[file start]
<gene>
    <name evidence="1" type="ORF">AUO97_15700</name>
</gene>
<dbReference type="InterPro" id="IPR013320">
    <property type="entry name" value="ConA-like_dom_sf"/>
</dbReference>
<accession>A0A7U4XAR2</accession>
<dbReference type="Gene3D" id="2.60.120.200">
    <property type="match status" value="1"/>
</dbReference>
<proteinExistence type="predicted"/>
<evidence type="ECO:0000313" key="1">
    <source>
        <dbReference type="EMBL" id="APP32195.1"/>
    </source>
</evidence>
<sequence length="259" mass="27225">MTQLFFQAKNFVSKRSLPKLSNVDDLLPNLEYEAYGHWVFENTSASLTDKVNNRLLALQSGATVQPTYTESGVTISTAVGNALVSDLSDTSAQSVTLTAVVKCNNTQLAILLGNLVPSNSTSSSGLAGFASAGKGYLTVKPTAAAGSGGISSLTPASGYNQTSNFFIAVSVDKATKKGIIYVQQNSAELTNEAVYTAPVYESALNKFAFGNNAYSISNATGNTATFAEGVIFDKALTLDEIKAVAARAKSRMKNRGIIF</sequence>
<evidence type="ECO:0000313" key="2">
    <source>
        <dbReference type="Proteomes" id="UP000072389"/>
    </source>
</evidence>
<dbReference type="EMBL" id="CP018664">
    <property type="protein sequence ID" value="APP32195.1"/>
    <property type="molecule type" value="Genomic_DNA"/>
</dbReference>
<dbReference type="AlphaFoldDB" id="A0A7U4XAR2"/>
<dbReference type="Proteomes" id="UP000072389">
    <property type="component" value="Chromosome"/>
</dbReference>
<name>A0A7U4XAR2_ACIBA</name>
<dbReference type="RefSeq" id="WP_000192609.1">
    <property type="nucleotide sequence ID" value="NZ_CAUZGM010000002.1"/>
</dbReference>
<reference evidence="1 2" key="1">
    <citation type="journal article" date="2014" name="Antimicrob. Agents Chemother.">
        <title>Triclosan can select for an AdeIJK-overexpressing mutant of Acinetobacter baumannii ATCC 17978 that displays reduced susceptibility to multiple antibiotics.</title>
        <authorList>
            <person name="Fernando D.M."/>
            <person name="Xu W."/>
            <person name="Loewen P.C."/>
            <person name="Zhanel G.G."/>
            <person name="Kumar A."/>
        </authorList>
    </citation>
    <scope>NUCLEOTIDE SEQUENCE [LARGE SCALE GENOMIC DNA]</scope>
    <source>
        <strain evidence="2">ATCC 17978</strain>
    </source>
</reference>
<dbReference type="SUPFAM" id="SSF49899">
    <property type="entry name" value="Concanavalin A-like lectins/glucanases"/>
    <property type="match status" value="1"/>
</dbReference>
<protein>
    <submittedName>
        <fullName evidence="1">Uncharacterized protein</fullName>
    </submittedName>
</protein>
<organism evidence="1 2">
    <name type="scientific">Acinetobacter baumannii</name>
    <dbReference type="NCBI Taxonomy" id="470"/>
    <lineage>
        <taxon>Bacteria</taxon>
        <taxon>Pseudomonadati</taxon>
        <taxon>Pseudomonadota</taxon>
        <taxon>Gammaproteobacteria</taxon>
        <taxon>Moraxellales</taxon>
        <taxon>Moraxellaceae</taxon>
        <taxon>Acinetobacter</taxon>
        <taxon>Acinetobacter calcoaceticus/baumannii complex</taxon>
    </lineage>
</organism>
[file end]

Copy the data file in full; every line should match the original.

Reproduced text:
<gene>
    <name evidence="1" type="ORF">AUO97_15700</name>
</gene>
<dbReference type="InterPro" id="IPR013320">
    <property type="entry name" value="ConA-like_dom_sf"/>
</dbReference>
<accession>A0A7U4XAR2</accession>
<dbReference type="Gene3D" id="2.60.120.200">
    <property type="match status" value="1"/>
</dbReference>
<proteinExistence type="predicted"/>
<evidence type="ECO:0000313" key="1">
    <source>
        <dbReference type="EMBL" id="APP32195.1"/>
    </source>
</evidence>
<sequence length="259" mass="27225">MTQLFFQAKNFVSKRSLPKLSNVDDLLPNLEYEAYGHWVFENTSASLTDKVNNRLLALQSGATVQPTYTESGVTISTAVGNALVSDLSDTSAQSVTLTAVVKCNNTQLAILLGNLVPSNSTSSSGLAGFASAGKGYLTVKPTAAAGSGGISSLTPASGYNQTSNFFIAVSVDKATKKGIIYVQQNSAELTNEAVYTAPVYESALNKFAFGNNAYSISNATGNTATFAEGVIFDKALTLDEIKAVAARAKSRMKNRGIIF</sequence>
<evidence type="ECO:0000313" key="2">
    <source>
        <dbReference type="Proteomes" id="UP000072389"/>
    </source>
</evidence>
<dbReference type="EMBL" id="CP018664">
    <property type="protein sequence ID" value="APP32195.1"/>
    <property type="molecule type" value="Genomic_DNA"/>
</dbReference>
<dbReference type="AlphaFoldDB" id="A0A7U4XAR2"/>
<dbReference type="Proteomes" id="UP000072389">
    <property type="component" value="Chromosome"/>
</dbReference>
<name>A0A7U4XAR2_ACIBA</name>
<dbReference type="RefSeq" id="WP_000192609.1">
    <property type="nucleotide sequence ID" value="NZ_CAUZGM010000002.1"/>
</dbReference>
<reference evidence="1 2" key="1">
    <citation type="journal article" date="2014" name="Antimicrob. Agents Chemother.">
        <title>Triclosan can select for an AdeIJK-overexpressing mutant of Acinetobacter baumannii ATCC 17978 that displays reduced susceptibility to multiple antibiotics.</title>
        <authorList>
            <person name="Fernando D.M."/>
            <person name="Xu W."/>
            <person name="Loewen P.C."/>
            <person name="Zhanel G.G."/>
            <person name="Kumar A."/>
        </authorList>
    </citation>
    <scope>NUCLEOTIDE SEQUENCE [LARGE SCALE GENOMIC DNA]</scope>
    <source>
        <strain evidence="2">ATCC 17978</strain>
    </source>
</reference>
<dbReference type="SUPFAM" id="SSF49899">
    <property type="entry name" value="Concanavalin A-like lectins/glucanases"/>
    <property type="match status" value="1"/>
</dbReference>
<protein>
    <submittedName>
        <fullName evidence="1">Uncharacterized protein</fullName>
    </submittedName>
</protein>
<organism evidence="1 2">
    <name type="scientific">Acinetobacter baumannii</name>
    <dbReference type="NCBI Taxonomy" id="470"/>
    <lineage>
        <taxon>Bacteria</taxon>
        <taxon>Pseudomonadati</taxon>
        <taxon>Pseudomonadota</taxon>
        <taxon>Gammaproteobacteria</taxon>
        <taxon>Moraxellales</taxon>
        <taxon>Moraxellaceae</taxon>
        <taxon>Acinetobacter</taxon>
        <taxon>Acinetobacter calcoaceticus/baumannii complex</taxon>
    </lineage>
</organism>